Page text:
Representation: Elections and Beyond

By Jack H. Nagel; Rogers M. Smith | Go to book overview

CHAPTER 4
Uneven Democracy: Turnout, Minority
Interests, and Local Government Spending

Zoltan Hajnal and Jessica Trounstine

We know that the majority of Americans usually do not vote. At best roughly half of adults vote in national contests. At worst, fewer than 10 percent of adults vote in local elections (Bridges 1997; Hajnal and Lewis 2003). We also know that those who do turn out to vote look very different from those who do not. Study after study of American elections has found that individuals with limited resources— the poor, racial and ethnic minorities, the less educated— vote much less consistently than those with ample resources (Verba et al. 1995, Rosenstone and Hansen 1993).

The skewed nature of the vote raises real concerns about how well the interests of different groups are served in democracy. As V. O. Key noted decades ago, “The blunt truth is that politicians and officials are under no compulsion to pay much heed to classes and groups of citizens that do not vote” (1984: 99). The fear is that individuals and groups who do not participate in the voting pro cess will be overlooked and their concerns ignored (Piven and Cloward 1988). Policies will be biased, outcomes unfair, and in the end American democracy will represent the interests of the privileged few over the broader concerns of the masses (Schattschneider 1970).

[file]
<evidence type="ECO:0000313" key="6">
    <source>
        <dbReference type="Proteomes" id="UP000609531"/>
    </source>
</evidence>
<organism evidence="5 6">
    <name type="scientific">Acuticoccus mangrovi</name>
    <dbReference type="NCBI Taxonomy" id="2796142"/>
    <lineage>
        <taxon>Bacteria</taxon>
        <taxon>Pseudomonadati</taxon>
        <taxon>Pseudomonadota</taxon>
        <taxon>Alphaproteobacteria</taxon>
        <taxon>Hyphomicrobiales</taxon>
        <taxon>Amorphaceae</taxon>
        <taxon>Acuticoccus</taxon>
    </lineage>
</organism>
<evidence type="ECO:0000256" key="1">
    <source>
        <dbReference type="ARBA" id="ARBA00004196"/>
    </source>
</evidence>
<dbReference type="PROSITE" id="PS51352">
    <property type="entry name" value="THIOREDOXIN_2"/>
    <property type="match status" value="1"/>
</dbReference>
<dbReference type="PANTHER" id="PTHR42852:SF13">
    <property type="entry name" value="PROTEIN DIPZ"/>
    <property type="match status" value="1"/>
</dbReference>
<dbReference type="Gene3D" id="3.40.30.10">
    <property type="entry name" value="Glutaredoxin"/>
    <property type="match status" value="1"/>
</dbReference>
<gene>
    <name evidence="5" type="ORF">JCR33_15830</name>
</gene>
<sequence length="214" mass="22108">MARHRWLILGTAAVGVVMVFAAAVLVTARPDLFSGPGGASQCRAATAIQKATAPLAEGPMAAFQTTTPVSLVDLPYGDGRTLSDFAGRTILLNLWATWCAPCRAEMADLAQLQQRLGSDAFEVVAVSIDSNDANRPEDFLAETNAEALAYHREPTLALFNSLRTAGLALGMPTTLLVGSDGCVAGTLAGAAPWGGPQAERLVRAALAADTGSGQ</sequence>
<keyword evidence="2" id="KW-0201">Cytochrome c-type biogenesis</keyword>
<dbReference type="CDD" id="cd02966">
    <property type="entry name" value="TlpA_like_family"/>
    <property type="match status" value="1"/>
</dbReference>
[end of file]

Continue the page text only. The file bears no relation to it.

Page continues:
But are these fears founded? Conventional wisdom suggests that they are. In almost any political campaign actors on all sides repeatedly cite turnout as one of the most critical factors in determining the outcome of the election. After any close contest, candidates and commentators are likely to agree that “turnout emerged as a decisive factor in [the] elections” (Bumiller

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